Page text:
A slim 47-page booklet forms the kernel of this book; the rest is mere padding in the form of introduction, appendices and notes. However, the 47 pages of Iqbal contain much that is illuminating and useful—not merely about one of the greatest poets of the Urdu language but also about his age and many of his peers. Equally important is the insight Iqbal provides into the mind of a remarkable young woman. Atiya Fyzee, daughter of Hasan Ali Effendi and Shareefunnisa Tayabali was born in Constantinople in 1877 with the proverbial silver spoon in her mouth. Unlike other well born women of her age and station, she chose to hitch her star to the great intellectual discourses of her time and used her wealth and status to broaden her horizon in a manner that had never been attempted before by any other Muslim woman in this part of the world. Educated in England and Germany, Atiya travelled and read extensively. She derived the benefits of the new western-style education yet deplored the loyalist overtones of its most vocal proponents. By far the most stylistically sophisticated poet of the twentieth century, Iqbal drew on the best resources of a liberal western education.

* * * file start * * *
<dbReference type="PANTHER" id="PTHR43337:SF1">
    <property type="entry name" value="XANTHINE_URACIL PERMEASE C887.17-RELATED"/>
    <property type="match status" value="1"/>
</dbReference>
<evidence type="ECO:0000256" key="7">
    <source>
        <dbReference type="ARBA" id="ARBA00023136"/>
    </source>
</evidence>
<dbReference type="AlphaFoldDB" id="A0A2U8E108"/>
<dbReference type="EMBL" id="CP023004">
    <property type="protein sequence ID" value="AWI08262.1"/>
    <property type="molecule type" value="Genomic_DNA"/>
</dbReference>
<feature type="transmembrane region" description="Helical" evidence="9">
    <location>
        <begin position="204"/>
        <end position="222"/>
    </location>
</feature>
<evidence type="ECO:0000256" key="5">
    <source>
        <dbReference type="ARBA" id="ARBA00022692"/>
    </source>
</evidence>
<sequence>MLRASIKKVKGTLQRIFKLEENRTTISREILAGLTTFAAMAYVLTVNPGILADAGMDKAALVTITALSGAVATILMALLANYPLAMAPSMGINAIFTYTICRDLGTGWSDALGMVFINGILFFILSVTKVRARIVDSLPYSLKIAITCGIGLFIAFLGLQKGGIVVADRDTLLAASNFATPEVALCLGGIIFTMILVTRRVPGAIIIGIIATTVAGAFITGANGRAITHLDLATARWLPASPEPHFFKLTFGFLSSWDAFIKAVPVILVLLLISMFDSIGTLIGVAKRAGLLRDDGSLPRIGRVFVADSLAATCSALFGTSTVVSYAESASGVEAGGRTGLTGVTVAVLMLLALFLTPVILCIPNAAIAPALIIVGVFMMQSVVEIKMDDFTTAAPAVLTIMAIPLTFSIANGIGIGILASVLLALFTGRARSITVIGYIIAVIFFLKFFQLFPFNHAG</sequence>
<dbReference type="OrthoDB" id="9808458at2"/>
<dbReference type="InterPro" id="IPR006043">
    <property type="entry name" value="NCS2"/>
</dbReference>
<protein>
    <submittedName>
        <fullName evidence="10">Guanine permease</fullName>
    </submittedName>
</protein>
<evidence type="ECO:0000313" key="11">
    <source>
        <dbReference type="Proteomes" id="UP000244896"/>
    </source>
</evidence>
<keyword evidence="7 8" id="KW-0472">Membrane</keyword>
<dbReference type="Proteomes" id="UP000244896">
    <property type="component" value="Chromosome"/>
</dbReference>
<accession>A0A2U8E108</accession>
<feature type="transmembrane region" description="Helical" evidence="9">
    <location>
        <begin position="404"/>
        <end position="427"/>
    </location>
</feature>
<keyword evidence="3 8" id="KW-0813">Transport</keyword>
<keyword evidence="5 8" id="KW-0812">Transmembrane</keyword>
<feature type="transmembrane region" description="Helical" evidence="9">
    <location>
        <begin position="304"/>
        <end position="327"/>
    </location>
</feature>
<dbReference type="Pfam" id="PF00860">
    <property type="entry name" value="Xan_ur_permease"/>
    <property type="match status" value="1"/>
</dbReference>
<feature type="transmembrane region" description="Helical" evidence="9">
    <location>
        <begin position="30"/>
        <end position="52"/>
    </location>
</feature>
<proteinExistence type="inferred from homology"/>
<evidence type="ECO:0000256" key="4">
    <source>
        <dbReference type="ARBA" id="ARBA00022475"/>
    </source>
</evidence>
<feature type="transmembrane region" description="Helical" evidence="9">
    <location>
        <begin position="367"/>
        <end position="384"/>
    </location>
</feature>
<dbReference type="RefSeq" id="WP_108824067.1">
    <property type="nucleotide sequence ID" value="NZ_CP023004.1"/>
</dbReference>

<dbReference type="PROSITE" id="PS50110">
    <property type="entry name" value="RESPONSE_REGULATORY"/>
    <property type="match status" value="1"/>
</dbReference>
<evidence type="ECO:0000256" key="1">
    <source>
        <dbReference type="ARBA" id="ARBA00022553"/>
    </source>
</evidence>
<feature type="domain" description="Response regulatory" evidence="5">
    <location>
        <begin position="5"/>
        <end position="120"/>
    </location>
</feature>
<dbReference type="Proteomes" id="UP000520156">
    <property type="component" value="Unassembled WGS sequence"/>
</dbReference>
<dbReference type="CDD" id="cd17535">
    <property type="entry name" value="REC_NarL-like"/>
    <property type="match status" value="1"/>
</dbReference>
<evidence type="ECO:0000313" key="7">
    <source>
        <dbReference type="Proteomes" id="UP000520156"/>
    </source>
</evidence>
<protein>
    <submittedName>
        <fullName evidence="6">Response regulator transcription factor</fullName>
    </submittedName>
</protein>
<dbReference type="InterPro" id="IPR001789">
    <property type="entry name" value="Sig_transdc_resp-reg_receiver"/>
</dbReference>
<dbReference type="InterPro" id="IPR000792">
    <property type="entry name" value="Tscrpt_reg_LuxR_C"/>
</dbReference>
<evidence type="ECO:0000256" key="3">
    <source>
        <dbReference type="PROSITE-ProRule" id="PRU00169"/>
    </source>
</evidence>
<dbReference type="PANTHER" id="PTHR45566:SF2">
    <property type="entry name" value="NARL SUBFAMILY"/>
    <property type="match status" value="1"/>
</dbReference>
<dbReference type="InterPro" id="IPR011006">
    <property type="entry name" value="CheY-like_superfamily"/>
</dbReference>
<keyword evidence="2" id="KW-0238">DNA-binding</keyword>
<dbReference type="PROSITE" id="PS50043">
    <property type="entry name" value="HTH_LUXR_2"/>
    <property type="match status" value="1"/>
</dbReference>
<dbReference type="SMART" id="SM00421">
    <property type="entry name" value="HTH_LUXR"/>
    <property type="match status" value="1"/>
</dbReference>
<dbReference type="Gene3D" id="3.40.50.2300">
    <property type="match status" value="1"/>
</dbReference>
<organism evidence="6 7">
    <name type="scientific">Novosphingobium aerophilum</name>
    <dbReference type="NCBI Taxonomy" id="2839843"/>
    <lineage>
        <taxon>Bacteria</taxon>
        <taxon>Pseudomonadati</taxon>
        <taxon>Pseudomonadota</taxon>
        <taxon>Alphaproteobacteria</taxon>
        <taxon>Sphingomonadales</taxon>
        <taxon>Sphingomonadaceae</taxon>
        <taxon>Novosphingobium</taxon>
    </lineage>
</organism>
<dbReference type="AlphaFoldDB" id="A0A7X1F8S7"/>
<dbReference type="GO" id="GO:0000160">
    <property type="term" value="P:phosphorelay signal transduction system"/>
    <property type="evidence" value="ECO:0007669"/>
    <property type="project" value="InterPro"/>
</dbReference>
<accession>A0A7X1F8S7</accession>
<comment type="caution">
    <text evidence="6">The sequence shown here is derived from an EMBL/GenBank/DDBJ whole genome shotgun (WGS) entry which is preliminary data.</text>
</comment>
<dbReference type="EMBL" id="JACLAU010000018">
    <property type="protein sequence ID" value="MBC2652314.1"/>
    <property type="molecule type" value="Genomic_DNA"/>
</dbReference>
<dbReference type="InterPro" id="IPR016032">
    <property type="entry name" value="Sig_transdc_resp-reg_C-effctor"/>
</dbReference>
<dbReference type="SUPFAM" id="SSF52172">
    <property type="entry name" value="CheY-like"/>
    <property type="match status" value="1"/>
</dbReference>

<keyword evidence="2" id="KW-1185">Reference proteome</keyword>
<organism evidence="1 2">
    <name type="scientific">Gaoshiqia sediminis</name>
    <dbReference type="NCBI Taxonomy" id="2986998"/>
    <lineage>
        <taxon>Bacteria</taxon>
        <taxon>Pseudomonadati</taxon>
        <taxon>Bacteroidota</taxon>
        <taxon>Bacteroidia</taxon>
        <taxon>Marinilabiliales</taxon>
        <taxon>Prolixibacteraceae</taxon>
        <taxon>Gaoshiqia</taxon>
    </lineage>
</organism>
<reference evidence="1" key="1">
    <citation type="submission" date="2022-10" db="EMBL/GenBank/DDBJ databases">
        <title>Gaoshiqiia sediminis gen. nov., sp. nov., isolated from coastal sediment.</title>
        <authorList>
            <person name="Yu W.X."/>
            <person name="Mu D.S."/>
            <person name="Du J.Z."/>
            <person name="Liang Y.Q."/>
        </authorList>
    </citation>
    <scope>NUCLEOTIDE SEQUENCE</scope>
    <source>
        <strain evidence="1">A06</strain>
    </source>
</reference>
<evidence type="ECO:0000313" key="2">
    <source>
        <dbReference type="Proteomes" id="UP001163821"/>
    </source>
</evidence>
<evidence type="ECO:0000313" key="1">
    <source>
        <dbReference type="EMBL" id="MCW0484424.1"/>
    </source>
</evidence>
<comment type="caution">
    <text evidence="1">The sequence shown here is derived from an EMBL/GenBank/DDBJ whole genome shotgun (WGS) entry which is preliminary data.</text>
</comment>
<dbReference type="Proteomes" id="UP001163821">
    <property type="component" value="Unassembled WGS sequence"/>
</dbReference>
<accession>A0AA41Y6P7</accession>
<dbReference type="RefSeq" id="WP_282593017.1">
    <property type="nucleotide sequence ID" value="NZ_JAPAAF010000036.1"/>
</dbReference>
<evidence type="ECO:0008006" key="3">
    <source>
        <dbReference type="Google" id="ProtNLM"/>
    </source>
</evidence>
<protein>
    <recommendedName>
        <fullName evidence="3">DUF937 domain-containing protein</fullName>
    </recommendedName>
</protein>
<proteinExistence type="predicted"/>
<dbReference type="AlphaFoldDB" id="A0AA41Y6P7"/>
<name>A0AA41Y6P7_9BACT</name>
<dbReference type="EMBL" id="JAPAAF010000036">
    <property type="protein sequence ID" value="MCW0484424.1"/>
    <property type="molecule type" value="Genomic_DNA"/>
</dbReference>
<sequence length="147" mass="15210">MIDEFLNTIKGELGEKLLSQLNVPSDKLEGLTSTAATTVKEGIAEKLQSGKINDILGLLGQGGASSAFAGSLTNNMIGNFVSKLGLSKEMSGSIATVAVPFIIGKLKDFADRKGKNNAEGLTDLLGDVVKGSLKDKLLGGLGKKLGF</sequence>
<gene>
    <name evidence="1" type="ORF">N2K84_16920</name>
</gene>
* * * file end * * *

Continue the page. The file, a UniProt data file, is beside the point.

Upon graduating from the prestigious Government College, Lahore, in 1899, he worked as a lecturer in philosophy at the same College, went on to study philosophy at Trinity College, Cambridge and in Heidelberg and Munich in Germany, eventually appearing for the Bar-at-Law from 1905-1908. While in his early poetry he had spoken of a united and free India where the Hindus and Muslims could coexist, this belief in syncretism and pluralism soon gave way to unitarianism and individualism. The Tarana-e-Hind (Ode to Hind) written in 1904 was followed by the Tarana-e-Milli (Ode to the Religious Community) in 1910 showing the progression from Hindi hain hum watan hai Hindostan hamara (We are the people of Hind and Hindustan is our homeland)to Muslim hain hum watan hai sarajahan hamara (We are Muslims and our homeland is the whole world). The ‘sweet madness’ (shireendivangi) of his early poetry gave way to a ‘divine madness’ (muqqadasdivangi). The simple lyricism and romantic nationalism of the early phase was replaced by a certain self-conscious prophetism tempered with a strong political and social undertone. Why this change happened and what in the poet’s personal life could have contributed to this change has been the subject of much debate among Iqbal scholars.